A long night of drama unfolded early Friday outside the Watertown, Mass., apartment window of Edina native Andrew Kitzenberg as heavily armed law enforcers closed in on the two suspects in the deadly Boston Marathon bombings.
A long night of violent drama unfolded early Friday outside the Watertown, Mass., bedroom window of Edina native Andrew Kitzenberg as heavily armed law enforcers closed in on the two suspects in the deadly Boston Marathon bombings, at one point leading to bullets puncturing his apartment.
The peril for Kitzenberg, 26, reignited shortly after 7:30 a.m. Twin Cities time Friday as he was telling his story in a telephone interview.
“Oh, holy ...” Kitzenberg said. “The suspect might be ... I’m going to have to call you back.”
One of his latest of many tweets, posted shortly before 8 a.m., read: “Suspect may be in 18 oak st. Next door to us. 9 brave people in a basement,” followed by “Evacuated for the 2nd time out of a house on oak st. Laurel st. is still off limits.”
In a text message exchange with the Star Tribune at about 8:30 a.m., Kitzenberg was asked whether it was safe to talk on the phone: “No,” was the sum of his response.
Shortly after 11:30 a.m. CDT, Kitzenberg posted a video showing military helicopters flying over the neighborhood as the meticulous pursuit of the suspect stretched toward afternoon in a 20-block area of Watertown, which also includes the Laurel Street apartment of another native Minnesotan, 32-year-old Meghan Marrer, of St. Cloud.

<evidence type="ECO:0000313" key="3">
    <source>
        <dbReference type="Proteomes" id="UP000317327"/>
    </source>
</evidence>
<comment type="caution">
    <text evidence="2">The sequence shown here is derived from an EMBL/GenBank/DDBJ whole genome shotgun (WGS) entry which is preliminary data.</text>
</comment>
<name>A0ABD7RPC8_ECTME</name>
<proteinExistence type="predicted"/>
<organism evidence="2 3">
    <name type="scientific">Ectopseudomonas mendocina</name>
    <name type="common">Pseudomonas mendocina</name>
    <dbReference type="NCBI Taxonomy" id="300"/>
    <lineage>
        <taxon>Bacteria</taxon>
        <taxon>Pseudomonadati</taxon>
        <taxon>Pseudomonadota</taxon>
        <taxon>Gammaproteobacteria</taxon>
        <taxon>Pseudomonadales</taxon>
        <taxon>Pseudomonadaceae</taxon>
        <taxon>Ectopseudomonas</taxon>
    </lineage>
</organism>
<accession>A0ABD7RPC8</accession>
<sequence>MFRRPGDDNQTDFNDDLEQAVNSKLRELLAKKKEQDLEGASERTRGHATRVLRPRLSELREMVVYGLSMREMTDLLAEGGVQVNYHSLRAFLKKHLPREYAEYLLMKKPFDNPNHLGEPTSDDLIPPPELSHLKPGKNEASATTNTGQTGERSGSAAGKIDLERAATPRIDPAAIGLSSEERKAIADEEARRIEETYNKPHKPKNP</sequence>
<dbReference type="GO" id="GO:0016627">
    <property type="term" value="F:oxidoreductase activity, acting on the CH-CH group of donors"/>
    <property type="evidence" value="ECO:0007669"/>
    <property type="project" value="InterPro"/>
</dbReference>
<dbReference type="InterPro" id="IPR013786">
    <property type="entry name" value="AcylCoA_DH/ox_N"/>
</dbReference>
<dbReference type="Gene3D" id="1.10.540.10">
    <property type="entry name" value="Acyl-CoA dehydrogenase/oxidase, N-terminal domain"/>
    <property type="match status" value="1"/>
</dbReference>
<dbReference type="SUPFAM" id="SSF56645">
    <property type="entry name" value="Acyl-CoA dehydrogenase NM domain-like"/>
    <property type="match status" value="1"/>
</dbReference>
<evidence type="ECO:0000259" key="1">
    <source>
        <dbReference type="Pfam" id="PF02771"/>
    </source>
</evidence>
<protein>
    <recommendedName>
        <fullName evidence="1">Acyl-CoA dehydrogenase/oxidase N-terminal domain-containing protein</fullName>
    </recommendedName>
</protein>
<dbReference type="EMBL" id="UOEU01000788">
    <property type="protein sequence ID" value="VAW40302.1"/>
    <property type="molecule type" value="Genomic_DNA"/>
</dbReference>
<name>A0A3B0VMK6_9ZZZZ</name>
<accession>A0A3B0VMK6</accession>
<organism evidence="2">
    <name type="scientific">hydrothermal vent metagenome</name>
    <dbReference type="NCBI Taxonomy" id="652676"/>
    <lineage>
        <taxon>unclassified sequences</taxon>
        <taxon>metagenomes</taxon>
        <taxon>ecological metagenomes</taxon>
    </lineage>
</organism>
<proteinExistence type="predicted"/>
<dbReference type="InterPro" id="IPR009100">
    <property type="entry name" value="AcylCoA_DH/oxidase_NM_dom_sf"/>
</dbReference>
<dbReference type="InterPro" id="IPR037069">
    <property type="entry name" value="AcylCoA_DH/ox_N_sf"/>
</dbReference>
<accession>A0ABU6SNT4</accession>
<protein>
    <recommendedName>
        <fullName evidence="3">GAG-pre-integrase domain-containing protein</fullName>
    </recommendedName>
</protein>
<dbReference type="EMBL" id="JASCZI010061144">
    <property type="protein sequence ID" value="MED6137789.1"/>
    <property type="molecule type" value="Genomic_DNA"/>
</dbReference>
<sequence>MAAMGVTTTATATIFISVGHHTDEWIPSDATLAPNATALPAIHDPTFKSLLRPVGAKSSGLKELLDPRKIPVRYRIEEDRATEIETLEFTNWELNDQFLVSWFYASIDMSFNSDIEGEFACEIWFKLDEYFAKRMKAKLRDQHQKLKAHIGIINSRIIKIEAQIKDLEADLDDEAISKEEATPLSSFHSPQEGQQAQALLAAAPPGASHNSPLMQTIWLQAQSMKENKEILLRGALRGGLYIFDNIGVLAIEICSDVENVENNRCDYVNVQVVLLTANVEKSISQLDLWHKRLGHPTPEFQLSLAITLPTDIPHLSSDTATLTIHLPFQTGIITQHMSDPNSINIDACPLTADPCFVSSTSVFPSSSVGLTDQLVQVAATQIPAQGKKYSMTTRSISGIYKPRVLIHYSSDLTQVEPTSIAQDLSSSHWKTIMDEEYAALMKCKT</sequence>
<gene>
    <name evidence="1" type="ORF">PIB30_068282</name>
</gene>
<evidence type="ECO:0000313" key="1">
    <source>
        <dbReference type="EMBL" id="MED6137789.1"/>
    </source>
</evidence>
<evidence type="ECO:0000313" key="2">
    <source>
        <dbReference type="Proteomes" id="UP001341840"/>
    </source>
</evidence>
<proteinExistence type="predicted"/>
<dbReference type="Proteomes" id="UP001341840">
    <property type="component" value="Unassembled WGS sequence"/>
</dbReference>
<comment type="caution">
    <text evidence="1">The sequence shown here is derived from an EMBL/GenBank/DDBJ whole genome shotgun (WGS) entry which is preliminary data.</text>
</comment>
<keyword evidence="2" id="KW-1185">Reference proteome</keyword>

Boston, nearby Watertown and other surrounding communities are in a war zone of sorts as pursuit of the surviving suspect pressed on after a night of violence that left the other suspect dead. Boston Police Commissioner Ed Davis made the announcement that the entire city should stay indoors as the remaining suspect, described as a dangerous terrorist, was still on the loose.
The developments came after the suspects killed an MIT police officer overnight, injured a transit officer in a firefight and threw explosive devices at police during their getaway attempt, authorities said.
A law enforcement intelligence bulletin obtained by the AP identified the surviving bomb suspect as Dzhokhar A. Tsarnaev, 19, who had been living in Cambridge, just outside Boston, and said he “may be armed and dangerous.”
Before cutting off the call, Kitzenberg said he was working at his computer shortly before 1 a.m. and had just turned off the Minnesota Wild hockey game on television, when “I heard gunshots. I peeked through the window and saw two shooters between two cars.”
It was at that point that Kitzenberg, a high school graduate of Breck and then Babson College in Boston, sought safety amid the renewed tension outside his third-floor apartment.
Kitzenberg, an entrepreneur who started a company that makes rubbery wristbands that hold USB flash drives, then fired up his Twitter account and reported that he was now “in the neighbors house on oak st. Cops searching all around us.” He also posted numerous photos and videos as part of his overnight account.
His first tweet early Friday said there were shots “outside my room in Watertown. 62 Laurel st.”
From there, his stream of tweets told of “5 minutes of gunfire and pressure cooker bomb,” “PD claiming IED’s on the street,” “Crashed cop car with all windows shot out in our driveway,” “Bullet hole through our wall and the chair.” Among the photos he put on Twitter was his roommate’s bullet-riddled chair.
Kitzenberg continued to track the movements of police as they went through backpacks, with bomb squad personnel scouring the area and eventually his apartment building being evacuated by “military with assault weapons around 6 We’re all safe.”
Since he began tweeting, Kitzenberg has been picking up followers by the thousands.
In the brief calm that Kitzenberg experienced overnight, he told the New York Times that a suspect had what looked “like a pressure cooker.”